Bad news, Trump. NASty storage is pretty popular, too

But don't forget: the network needs monitoring

Donald Trump
Photo by Gage Skidmore, licensed under CC 3.0

Block-based storage (and particularly that based on Fibre Channel) has always been the favoured child when it comes to vendors talking about their products and solutions. All of the high-end performing devices tend (but not exclusively) to be block-based.

However we’re seeing an increased focus on high performance NAS platforms, especially those with scale-out capabilities. I’m not saying this is a new trend, but that the focus on high performance is becoming more prominent with the major vendors.

Although NAS (NFS and SMB) may have evolved in the enterprise from the idea of filers for home directories and shared file areas, these protocols offers much more than that. Scale-out NAS delivers a repository for storing vast amount of unstructured data, with the ability to run analytics against the content. NAS gets used across multiple industries, including Media and Entertainment, Oil and Gas, Telecoms, life sciences and medical. Performance is becoming as important as scale-out capabilities and storage vendors are recognising this. So who is doing what?

Earlier this year, Pure Storage released FlashBlade, a scale-out NAS platform based on NAND flash, that is currently in an early adopter program with a host of uses, including life sciences, insurance and motor racing. Find out more about the product here or check out my post from earlier this year (here).

Dell-EMC just announced two file-based solutions; there’s now an all-flash Isilon, which was unveiled this week at Dell EMC World in Austin (press release). XtremIO is also being enhanced with scale-out file capabilities (link) based on Dell’s FluidFS, the product that came from the acquisition of Exanet’s assets in 2010.

Avere Systems has been delivering high-performance NAS solutions for some time through their FXT platform. FXT extends on-premises NAS from the core data centre to branch offices or the public cloud. The company now has their own dedicated hardware platform called C2N (link).

NetApp has been promoting all-flash FAS systems for some time. Data Direct Networks (DDN) has been in the high-performance NAS business for many years, with platforms including EXAScaler, GRIDScaler and MEDIAScaler (site link).

At the most recent Tech Field Day, we had presentations from Avere and Primary Data, who talked through its NAS virtualisation solution. The company has been developing the DataSphere product to sit in front of scale-out file systems like Isilon and improve performance and throughput by optimising the NAS protocol.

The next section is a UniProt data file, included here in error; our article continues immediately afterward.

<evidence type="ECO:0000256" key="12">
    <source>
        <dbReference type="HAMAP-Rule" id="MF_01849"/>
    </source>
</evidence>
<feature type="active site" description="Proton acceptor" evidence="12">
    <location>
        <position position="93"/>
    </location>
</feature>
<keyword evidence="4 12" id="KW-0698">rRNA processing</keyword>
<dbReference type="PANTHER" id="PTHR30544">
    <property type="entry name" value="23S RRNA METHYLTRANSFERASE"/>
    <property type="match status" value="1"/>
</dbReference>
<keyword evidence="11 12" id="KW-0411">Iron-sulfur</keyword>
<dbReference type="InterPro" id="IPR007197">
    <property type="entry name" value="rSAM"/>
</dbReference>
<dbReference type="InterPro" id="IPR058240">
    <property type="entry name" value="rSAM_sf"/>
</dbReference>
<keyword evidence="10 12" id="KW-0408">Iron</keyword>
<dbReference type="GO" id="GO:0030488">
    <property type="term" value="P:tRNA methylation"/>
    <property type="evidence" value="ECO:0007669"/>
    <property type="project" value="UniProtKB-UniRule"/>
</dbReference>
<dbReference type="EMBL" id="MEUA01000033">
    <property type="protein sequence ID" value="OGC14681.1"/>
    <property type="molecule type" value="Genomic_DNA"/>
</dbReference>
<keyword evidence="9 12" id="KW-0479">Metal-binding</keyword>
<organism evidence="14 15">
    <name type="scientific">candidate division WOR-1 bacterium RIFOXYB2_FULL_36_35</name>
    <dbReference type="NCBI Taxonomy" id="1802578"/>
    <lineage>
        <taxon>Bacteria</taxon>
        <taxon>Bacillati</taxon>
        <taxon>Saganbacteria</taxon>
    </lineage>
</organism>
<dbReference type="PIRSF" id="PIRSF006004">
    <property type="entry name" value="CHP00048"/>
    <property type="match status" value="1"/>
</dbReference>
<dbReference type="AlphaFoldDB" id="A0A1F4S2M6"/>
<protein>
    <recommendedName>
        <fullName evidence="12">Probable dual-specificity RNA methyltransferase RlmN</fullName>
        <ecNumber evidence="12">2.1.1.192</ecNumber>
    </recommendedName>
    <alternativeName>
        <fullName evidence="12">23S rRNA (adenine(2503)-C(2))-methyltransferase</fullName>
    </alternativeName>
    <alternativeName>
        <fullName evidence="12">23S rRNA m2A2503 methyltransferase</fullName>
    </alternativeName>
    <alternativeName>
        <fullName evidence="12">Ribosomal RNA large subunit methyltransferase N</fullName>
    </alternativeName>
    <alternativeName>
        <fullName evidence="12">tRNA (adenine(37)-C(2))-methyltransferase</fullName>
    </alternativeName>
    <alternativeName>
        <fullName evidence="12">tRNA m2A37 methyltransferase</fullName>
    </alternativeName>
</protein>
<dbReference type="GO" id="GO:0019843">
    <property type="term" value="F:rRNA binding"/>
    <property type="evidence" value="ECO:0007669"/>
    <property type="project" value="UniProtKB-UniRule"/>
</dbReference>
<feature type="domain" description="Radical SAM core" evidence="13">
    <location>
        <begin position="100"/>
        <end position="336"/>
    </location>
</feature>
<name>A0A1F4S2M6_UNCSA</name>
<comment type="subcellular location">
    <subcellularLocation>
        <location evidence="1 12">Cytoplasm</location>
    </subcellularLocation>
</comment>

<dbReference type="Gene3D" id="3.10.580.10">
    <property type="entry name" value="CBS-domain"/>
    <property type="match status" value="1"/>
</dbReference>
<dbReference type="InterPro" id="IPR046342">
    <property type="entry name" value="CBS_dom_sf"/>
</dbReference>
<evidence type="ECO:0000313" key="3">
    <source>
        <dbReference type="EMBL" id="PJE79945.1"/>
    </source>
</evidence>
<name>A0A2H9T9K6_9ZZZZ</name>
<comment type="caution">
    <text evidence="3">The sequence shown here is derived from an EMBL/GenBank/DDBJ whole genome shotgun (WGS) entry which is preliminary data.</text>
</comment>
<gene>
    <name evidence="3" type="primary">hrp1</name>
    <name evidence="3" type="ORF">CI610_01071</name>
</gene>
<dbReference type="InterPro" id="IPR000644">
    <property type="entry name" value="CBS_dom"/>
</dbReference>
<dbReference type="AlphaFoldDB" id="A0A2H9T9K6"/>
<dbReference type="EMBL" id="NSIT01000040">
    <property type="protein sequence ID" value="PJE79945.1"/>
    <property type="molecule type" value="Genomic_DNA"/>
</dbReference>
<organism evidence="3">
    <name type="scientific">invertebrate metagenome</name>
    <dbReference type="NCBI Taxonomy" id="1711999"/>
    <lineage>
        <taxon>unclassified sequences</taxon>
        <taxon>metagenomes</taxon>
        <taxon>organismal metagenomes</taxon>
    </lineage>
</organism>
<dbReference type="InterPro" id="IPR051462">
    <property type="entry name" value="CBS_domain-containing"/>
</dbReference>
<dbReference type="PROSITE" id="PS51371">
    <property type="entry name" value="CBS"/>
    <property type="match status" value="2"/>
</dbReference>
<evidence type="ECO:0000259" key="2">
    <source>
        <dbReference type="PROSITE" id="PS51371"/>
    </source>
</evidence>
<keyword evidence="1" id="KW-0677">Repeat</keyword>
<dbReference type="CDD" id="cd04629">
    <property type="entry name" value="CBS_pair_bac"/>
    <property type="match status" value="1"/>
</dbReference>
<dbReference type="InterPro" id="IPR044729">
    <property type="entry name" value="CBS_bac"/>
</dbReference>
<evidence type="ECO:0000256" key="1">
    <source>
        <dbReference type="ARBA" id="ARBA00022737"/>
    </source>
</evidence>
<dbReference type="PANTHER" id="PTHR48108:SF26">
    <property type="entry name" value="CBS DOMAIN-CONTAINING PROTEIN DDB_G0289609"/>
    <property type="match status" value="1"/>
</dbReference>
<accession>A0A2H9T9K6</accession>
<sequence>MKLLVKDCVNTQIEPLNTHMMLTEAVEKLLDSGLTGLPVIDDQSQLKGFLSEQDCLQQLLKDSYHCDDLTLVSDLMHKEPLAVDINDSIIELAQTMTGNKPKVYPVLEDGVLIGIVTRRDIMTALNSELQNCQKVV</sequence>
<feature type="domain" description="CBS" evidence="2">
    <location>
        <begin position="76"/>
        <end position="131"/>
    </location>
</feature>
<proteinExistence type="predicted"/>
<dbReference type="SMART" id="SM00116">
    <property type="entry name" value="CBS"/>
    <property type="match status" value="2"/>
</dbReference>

DataSphere uses agents on the host to talk NFSv4 with its metadata servers. The hosts then optimise the NFS3 connections with each storage provider. The aim is to ensure that application workloads are balanced evenly across a scale-out cluster – something that isn’t always achieved with standard NFSv3. To that end, Primary Data has worked to get changes to the Linux kernel that also optimise the efficiency of NFS.

Performance monitoring

One thing that arises from this increase in the use of high performance NAS is the need for monitoring. Virtual Instruments recently announced a new version of its VirtualWisdom product that includes a NAS performance probe (press release). The new device currently only supports NFSv3, with SMBv3 and NFSv4 promised in 2017.

However, unlike some of the previous Fibre Channel products, the NAS probe is out of band and can monitor traffic non-invasively. Why is this kind of product needed? VI point out some of the problems its product has fixed, including rogue clients issuing around 30,000 requests per second and the ability to determine when concurrent NFS performance was being reached and avoiding blocking new sessions. It’s clear that efficient monitoring is going to become even more important as NAS becomes more widely adopted.

The Architect’s view

This post presents only a snapshot of the high performance NAS market. There are other scale-out NAS solutions (like Lustre and GPFS) that have been around in this market for a long time. The point of writing, though is to highlight the attention on scale-out NAS and performance NAS as an area that is likely to see more activity.

As we move to hybrid cloud, NAS and object protocols are more naturally aligned because of their ability to work over distance, however as we can see here, to keep performance, other solutions are required. This will be an interesting area to see develop into 2017.

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